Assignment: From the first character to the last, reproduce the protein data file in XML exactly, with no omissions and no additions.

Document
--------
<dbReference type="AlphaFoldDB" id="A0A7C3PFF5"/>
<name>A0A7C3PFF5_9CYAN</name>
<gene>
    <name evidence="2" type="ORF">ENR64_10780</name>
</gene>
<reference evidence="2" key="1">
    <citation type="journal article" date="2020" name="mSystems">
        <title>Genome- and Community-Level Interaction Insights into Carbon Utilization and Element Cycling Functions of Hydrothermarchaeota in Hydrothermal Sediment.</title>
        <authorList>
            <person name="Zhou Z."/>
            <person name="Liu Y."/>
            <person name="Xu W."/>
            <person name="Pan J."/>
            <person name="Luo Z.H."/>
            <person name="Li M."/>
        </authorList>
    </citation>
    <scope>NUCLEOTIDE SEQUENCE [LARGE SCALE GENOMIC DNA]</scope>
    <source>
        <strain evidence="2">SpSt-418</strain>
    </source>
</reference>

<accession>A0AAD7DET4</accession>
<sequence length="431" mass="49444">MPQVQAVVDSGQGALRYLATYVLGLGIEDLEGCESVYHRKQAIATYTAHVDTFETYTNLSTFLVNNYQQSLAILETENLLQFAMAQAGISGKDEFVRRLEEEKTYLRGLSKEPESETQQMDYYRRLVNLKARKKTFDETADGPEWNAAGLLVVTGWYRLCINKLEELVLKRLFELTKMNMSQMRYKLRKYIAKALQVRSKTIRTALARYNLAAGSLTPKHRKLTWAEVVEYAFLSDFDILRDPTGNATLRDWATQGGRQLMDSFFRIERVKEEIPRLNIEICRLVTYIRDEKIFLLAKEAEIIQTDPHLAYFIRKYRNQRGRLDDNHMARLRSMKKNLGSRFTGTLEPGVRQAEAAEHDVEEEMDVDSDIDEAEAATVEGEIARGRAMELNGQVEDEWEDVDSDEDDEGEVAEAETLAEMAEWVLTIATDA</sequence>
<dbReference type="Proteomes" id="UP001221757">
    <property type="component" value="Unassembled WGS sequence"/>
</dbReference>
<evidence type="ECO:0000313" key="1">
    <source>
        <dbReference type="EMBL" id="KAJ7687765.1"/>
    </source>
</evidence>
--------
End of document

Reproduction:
<dbReference type="AlphaFoldDB" id="A0A7C3PFF5"/>
<name>A0A7C3PFF5_9CYAN</name>
<gene>
    <name evidence="2" type="ORF">ENR64_10780</name>
</gene>
<reference evidence="2" key="1">
    <citation type="journal article" date="2020" name="mSystems">
        <title>Genome- and Community-Level Interaction Insights into Carbon Utilization and Element Cycling Functions of Hydrothermarchaeota in Hydrothermal Sediment.</title>
        <authorList>
            <person name="Zhou Z."/>
            <person name="Liu Y."/>
            <person name="Xu W."/>
            <person name="Pan J."/>
            <person name="Luo Z.H."/>
            <person name="Li M."/>
        </authorList>
    </citation>
    <scope>NUCLEOTIDE SEQUENCE [LARGE SCALE GENOMIC DNA]</scope>
    <source>
        <strain evidence="2">SpSt-418</strain>
    </source>
</reference>

<accession>A0AAD7DET4</accession>
<sequence length="431" mass="49444">MPQVQAVVDSGQGALRYLATYVLGLGIEDLEGCESVYHRKQAIATYTAHVDTFETYTNLSTFLVNNYQQSLAILETENLLQFAMAQAGISGKDEFVRRLEEEKTYLRGLSKEPESETQQMDYYRRLVNLKARKKTFDETADGPEWNAAGLLVVTGWYRLCINKLEELVLKRLFELTKMNMSQMRYKLRKYIAKALQVRSKTIRTALARYNLAAGSLTPKHRKLTWAEVVEYAFLSDFDILRDPTGNATLRDWATQGGRQLMDSFFRIERVKEEIPRLNIEICRLVTYIRDEKIFLLAKEAEIIQTDPHLAYFIRKYRNQRGRLDDNHMARLRSMKKNLGSRFTGTLEPGVRQAEAAEHDVEEEMDVDSDIDEAEAATVEGEIARGRAMELNGQVEDEWEDVDSDEDDEGEVAEAETLAEMAEWVLTIATDA</sequence>
<dbReference type="Proteomes" id="UP001221757">
    <property type="component" value="Unassembled WGS sequence"/>
</dbReference>
<evidence type="ECO:0000313" key="1">
    <source>
        <dbReference type="EMBL" id="KAJ7687765.1"/>
    </source>
</evidence>